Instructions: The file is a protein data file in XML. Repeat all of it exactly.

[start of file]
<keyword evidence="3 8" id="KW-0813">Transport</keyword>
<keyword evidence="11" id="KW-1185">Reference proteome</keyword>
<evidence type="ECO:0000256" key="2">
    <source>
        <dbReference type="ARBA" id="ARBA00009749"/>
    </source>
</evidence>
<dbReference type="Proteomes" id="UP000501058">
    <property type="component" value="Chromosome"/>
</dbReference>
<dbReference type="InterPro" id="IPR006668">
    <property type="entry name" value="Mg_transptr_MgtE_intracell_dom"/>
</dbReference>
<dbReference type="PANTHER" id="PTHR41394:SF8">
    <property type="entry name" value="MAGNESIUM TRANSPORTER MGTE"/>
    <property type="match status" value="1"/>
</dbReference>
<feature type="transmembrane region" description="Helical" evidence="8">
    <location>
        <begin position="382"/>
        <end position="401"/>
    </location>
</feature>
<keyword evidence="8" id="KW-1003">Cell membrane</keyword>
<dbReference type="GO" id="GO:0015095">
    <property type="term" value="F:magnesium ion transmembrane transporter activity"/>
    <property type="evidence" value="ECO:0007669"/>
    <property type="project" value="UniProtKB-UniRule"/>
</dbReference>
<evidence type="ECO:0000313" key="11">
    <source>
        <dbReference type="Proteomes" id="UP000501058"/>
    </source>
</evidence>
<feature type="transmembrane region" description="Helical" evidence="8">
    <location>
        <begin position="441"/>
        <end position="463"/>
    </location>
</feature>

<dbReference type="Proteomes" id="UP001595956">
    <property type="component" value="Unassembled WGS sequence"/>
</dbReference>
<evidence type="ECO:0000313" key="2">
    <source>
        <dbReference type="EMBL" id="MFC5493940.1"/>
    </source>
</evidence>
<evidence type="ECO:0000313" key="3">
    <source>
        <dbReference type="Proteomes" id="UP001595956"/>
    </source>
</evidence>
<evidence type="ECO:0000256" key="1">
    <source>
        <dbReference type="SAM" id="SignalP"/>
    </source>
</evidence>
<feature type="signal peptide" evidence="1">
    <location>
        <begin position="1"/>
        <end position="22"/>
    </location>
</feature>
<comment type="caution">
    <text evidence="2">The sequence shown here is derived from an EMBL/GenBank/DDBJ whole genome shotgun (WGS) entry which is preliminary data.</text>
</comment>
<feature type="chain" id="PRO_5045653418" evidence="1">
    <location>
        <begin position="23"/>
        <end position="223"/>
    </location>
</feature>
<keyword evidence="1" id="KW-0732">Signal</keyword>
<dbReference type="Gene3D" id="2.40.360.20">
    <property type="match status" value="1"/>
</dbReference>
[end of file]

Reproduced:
<keyword evidence="3 8" id="KW-0813">Transport</keyword>
<keyword evidence="11" id="KW-1185">Reference proteome</keyword>
<evidence type="ECO:0000256" key="2">
    <source>
        <dbReference type="ARBA" id="ARBA00009749"/>
    </source>
</evidence>
<dbReference type="Proteomes" id="UP000501058">
    <property type="component" value="Chromosome"/>
</dbReference>
<dbReference type="InterPro" id="IPR006668">
    <property type="entry name" value="Mg_transptr_MgtE_intracell_dom"/>
</dbReference>
<dbReference type="PANTHER" id="PTHR41394:SF8">
    <property type="entry name" value="MAGNESIUM TRANSPORTER MGTE"/>
    <property type="match status" value="1"/>
</dbReference>
<feature type="transmembrane region" description="Helical" evidence="8">
    <location>
        <begin position="382"/>
        <end position="401"/>
    </location>
</feature>
<keyword evidence="8" id="KW-1003">Cell membrane</keyword>
<dbReference type="GO" id="GO:0015095">
    <property type="term" value="F:magnesium ion transmembrane transporter activity"/>
    <property type="evidence" value="ECO:0007669"/>
    <property type="project" value="UniProtKB-UniRule"/>
</dbReference>
<evidence type="ECO:0000313" key="11">
    <source>
        <dbReference type="Proteomes" id="UP000501058"/>
    </source>
</evidence>
<feature type="transmembrane region" description="Helical" evidence="8">
    <location>
        <begin position="441"/>
        <end position="463"/>
    </location>
</feature>

<dbReference type="Proteomes" id="UP001595956">
    <property type="component" value="Unassembled WGS sequence"/>
</dbReference>
<evidence type="ECO:0000313" key="2">
    <source>
        <dbReference type="EMBL" id="MFC5493940.1"/>
    </source>
</evidence>
<evidence type="ECO:0000313" key="3">
    <source>
        <dbReference type="Proteomes" id="UP001595956"/>
    </source>
</evidence>
<evidence type="ECO:0000256" key="1">
    <source>
        <dbReference type="SAM" id="SignalP"/>
    </source>
</evidence>
<feature type="signal peptide" evidence="1">
    <location>
        <begin position="1"/>
        <end position="22"/>
    </location>
</feature>
<comment type="caution">
    <text evidence="2">The sequence shown here is derived from an EMBL/GenBank/DDBJ whole genome shotgun (WGS) entry which is preliminary data.</text>
</comment>
<feature type="chain" id="PRO_5045653418" evidence="1">
    <location>
        <begin position="23"/>
        <end position="223"/>
    </location>
</feature>
<keyword evidence="1" id="KW-0732">Signal</keyword>
<dbReference type="Gene3D" id="2.40.360.20">
    <property type="match status" value="1"/>
</dbReference>